A bad credit score is a credit score from 300 to 619, or 639, depending on whom you ask. There’s no universal definition for bad credit for the same reasons there’s no single “real” credit score: Many ways to measure credit exist, and a lot depends on the lender. That said, you probably have a bad credit score if you’ve declared bankruptcy in the last three years or fallen at least 60 days behind on a bill payment in the last nine months. Your odds of having bad credit are also high if you currently have a past-due credit card or loan bill, or your credit cards are maxed out. And no matter what you call it or where you draw the upper limit, you don’t want to be anywhere close to the bad credit section of the credit score range – at least not for long. Not only will a bad credit score make it harder and more expensive to get a loan, but it could also complicate your living situation and even your job options. Fortunately, a bad credit score is not a life sentence. You should be able to go from bad credit to fair credit in 12-18 months, if you’re careful.
Exactly how you should go about repairing your credit and how long that will take depend on how badly damaged your credit is in the first place. So your first order of business should be to check your latest credit score and see where you’re starting from. You can do that for free on WalletHub and get personalized credit improvement advice in the process.
A bad credit score can cost you well over $1,000 per year, compared to a good score. So it’s important to begin rebuilding as soon as possible. That’s especially true since there are no quick fixes. Rather, you must get to work devaluing the negative records on your credit reports. Like a struggling swimmer who makes strong, consistent strokes to bring his or her head above water, you have to consistently add positive information to your credit reports to overcome past mistakes and see score improvement.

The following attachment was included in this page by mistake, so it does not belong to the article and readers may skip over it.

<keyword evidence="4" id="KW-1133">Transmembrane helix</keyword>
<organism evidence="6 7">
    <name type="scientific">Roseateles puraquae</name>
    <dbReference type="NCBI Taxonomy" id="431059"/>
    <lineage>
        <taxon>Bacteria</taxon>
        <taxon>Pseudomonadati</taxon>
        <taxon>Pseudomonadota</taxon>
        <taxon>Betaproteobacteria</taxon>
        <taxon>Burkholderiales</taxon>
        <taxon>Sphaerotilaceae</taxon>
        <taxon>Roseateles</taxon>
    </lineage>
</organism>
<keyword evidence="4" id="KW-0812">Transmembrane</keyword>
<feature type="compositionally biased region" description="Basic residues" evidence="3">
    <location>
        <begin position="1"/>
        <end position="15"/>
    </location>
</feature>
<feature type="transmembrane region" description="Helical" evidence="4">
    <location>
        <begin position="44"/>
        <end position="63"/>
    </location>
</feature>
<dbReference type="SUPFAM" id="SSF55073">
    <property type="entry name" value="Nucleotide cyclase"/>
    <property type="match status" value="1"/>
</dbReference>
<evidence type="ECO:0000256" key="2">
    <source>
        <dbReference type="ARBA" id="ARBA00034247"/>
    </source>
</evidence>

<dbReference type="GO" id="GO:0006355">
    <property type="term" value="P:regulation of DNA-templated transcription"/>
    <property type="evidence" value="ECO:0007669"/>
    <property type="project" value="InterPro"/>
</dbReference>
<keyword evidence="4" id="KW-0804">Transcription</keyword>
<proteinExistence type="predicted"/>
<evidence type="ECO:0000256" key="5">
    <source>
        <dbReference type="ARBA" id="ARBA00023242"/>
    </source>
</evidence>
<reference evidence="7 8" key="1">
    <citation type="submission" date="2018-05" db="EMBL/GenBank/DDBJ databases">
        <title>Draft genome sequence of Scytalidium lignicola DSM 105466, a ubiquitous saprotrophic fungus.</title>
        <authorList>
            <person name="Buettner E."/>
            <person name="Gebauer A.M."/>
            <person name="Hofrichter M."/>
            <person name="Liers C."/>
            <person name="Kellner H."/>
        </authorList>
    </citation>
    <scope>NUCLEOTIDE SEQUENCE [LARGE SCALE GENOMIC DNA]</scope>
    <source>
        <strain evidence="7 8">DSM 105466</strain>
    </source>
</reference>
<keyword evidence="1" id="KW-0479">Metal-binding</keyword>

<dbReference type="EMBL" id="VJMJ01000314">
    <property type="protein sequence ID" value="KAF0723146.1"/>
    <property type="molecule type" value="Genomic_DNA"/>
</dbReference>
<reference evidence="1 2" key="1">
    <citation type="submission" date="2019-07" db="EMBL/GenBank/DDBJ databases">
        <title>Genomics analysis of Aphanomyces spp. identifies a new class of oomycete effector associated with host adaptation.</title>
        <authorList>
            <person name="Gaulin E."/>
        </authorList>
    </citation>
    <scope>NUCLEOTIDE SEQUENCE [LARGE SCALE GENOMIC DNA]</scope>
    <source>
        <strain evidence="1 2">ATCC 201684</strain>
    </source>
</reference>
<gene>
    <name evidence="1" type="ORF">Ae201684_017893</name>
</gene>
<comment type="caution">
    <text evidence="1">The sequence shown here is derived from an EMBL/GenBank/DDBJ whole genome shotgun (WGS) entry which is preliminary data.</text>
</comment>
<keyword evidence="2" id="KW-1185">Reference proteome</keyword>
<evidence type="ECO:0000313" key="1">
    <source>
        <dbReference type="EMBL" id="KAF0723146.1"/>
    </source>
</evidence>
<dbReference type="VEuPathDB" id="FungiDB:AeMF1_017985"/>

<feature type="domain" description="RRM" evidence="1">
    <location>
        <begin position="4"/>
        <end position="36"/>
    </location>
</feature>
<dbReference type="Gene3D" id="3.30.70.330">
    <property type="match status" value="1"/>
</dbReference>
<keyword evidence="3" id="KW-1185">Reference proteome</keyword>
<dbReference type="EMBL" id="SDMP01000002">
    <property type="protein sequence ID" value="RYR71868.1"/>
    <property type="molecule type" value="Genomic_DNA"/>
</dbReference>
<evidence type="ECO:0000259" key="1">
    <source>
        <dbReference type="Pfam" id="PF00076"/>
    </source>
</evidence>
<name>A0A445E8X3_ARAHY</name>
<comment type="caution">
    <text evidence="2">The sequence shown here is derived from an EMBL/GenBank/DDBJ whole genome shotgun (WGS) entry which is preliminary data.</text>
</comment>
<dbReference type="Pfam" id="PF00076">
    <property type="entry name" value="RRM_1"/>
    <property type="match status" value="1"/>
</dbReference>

The best way to add positive info to your credit reports and rebuild your credit is to use a secured credit card responsibly. That means either paying your bill by the due date every month or not using your card to make purchases at all. Either way, you’ll get credit for an on-time payment.
What Does a Bad Credit Score Mean for Your Wallet?
A bad credit score does not mean you’re out of options. It just means they’re fewer in number and not as attractive as those available to people with better scores, even folks with limited or no credit. For example, you can get a credit card with bad credit, but you’re unlikely to get rewards or avoid an annual fee unless you place a refundable security deposit, which is required to open a secured credit card account. Furthermore, only a small percentage of auto loans and mortgages go to people with bad credit scores, as you can see below. But the fact that it’s possible to get such loans with poor credit should be encouraging.
Percentage of New Accounts Opened, by Credit Score
|Credit Score of 300-539||Credit Score of 540-579||Credit Score of 580-619|
Source: Equifax, Q4 2017 Consumer Credit Trends
The ability to obtain credit despite a bad score is crucial to rebuilding. You need a loan or line of credit reporting positive information to the major credit bureaus on a monthly basis to overcome the negative records already on your credit reports. And you need to get the ball rolling as soon as possible, given the high cost of a bad credit score. Below, you can see how much more per year the average person with bad credit has to spend on common financial products than the average person with good credit.